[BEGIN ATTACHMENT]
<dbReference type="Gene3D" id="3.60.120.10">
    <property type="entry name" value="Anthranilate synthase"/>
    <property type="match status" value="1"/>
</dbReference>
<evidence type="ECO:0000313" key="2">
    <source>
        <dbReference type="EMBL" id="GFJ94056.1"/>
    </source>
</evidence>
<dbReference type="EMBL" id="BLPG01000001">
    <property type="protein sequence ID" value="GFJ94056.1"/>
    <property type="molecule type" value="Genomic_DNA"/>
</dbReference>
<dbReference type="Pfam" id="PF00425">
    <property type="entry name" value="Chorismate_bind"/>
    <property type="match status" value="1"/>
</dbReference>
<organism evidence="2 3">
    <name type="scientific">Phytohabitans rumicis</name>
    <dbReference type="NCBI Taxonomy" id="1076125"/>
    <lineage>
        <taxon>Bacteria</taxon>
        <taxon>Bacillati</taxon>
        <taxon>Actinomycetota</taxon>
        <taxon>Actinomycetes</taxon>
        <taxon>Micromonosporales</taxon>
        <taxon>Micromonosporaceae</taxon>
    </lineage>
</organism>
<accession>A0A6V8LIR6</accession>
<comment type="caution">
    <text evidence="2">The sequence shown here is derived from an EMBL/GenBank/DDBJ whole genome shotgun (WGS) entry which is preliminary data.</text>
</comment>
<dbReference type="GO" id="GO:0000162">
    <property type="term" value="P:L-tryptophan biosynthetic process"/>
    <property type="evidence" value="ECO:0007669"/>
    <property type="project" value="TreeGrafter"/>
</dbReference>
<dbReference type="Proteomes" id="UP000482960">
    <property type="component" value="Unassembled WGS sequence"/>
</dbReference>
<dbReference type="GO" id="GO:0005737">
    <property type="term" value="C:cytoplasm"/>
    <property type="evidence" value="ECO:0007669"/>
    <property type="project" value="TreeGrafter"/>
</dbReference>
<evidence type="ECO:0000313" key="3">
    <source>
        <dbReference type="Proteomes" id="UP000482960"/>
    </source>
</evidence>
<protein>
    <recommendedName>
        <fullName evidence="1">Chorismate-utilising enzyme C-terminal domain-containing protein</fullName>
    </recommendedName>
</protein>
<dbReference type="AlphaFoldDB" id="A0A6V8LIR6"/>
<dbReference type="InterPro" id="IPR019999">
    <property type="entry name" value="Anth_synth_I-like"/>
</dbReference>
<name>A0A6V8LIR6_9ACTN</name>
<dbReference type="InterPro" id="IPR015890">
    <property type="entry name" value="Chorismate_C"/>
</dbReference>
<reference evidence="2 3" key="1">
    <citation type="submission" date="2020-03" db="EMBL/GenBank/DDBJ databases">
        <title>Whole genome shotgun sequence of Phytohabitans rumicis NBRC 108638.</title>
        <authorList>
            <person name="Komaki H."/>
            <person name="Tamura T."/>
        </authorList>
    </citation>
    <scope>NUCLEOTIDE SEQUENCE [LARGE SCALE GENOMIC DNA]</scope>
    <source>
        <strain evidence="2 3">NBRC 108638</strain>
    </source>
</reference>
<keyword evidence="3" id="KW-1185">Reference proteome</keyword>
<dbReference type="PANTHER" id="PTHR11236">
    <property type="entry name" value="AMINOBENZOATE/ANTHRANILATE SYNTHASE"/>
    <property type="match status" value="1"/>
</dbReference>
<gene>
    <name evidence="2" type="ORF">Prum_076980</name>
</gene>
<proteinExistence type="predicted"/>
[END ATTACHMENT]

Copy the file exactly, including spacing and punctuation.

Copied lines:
<dbReference type="Gene3D" id="3.60.120.10">
    <property type="entry name" value="Anthranilate synthase"/>
    <property type="match status" value="1"/>
</dbReference>
<evidence type="ECO:0000313" key="2">
    <source>
        <dbReference type="EMBL" id="GFJ94056.1"/>
    </source>
</evidence>
<dbReference type="EMBL" id="BLPG01000001">
    <property type="protein sequence ID" value="GFJ94056.1"/>
    <property type="molecule type" value="Genomic_DNA"/>
</dbReference>
<dbReference type="Pfam" id="PF00425">
    <property type="entry name" value="Chorismate_bind"/>
    <property type="match status" value="1"/>
</dbReference>
<organism evidence="2 3">
    <name type="scientific">Phytohabitans rumicis</name>
    <dbReference type="NCBI Taxonomy" id="1076125"/>
    <lineage>
        <taxon>Bacteria</taxon>
        <taxon>Bacillati</taxon>
        <taxon>Actinomycetota</taxon>
        <taxon>Actinomycetes</taxon>
        <taxon>Micromonosporales</taxon>
        <taxon>Micromonosporaceae</taxon>
    </lineage>
</organism>
<accession>A0A6V8LIR6</accession>
<comment type="caution">
    <text evidence="2">The sequence shown here is derived from an EMBL/GenBank/DDBJ whole genome shotgun (WGS) entry which is preliminary data.</text>
</comment>
<dbReference type="GO" id="GO:0000162">
    <property type="term" value="P:L-tryptophan biosynthetic process"/>
    <property type="evidence" value="ECO:0007669"/>
    <property type="project" value="TreeGrafter"/>
</dbReference>
<dbReference type="Proteomes" id="UP000482960">
    <property type="component" value="Unassembled WGS sequence"/>
</dbReference>
<dbReference type="GO" id="GO:0005737">
    <property type="term" value="C:cytoplasm"/>
    <property type="evidence" value="ECO:0007669"/>
    <property type="project" value="TreeGrafter"/>
</dbReference>
<evidence type="ECO:0000313" key="3">
    <source>
        <dbReference type="Proteomes" id="UP000482960"/>
    </source>
</evidence>
<protein>
    <recommendedName>
        <fullName evidence="1">Chorismate-utilising enzyme C-terminal domain-containing protein</fullName>
    </recommendedName>
</protein>
<dbReference type="AlphaFoldDB" id="A0A6V8LIR6"/>
<dbReference type="InterPro" id="IPR019999">
    <property type="entry name" value="Anth_synth_I-like"/>
</dbReference>
<name>A0A6V8LIR6_9ACTN</name>
<dbReference type="InterPro" id="IPR015890">
    <property type="entry name" value="Chorismate_C"/>
</dbReference>
<reference evidence="2 3" key="1">
    <citation type="submission" date="2020-03" db="EMBL/GenBank/DDBJ databases">
        <title>Whole genome shotgun sequence of Phytohabitans rumicis NBRC 108638.</title>
        <authorList>
            <person name="Komaki H."/>
            <person name="Tamura T."/>
        </authorList>
    </citation>
    <scope>NUCLEOTIDE SEQUENCE [LARGE SCALE GENOMIC DNA]</scope>
    <source>
        <strain evidence="2 3">NBRC 108638</strain>
    </source>
</reference>
<keyword evidence="3" id="KW-1185">Reference proteome</keyword>
<dbReference type="PANTHER" id="PTHR11236">
    <property type="entry name" value="AMINOBENZOATE/ANTHRANILATE SYNTHASE"/>
    <property type="match status" value="1"/>
</dbReference>
<gene>
    <name evidence="2" type="ORF">Prum_076980</name>
</gene>
<proteinExistence type="predicted"/>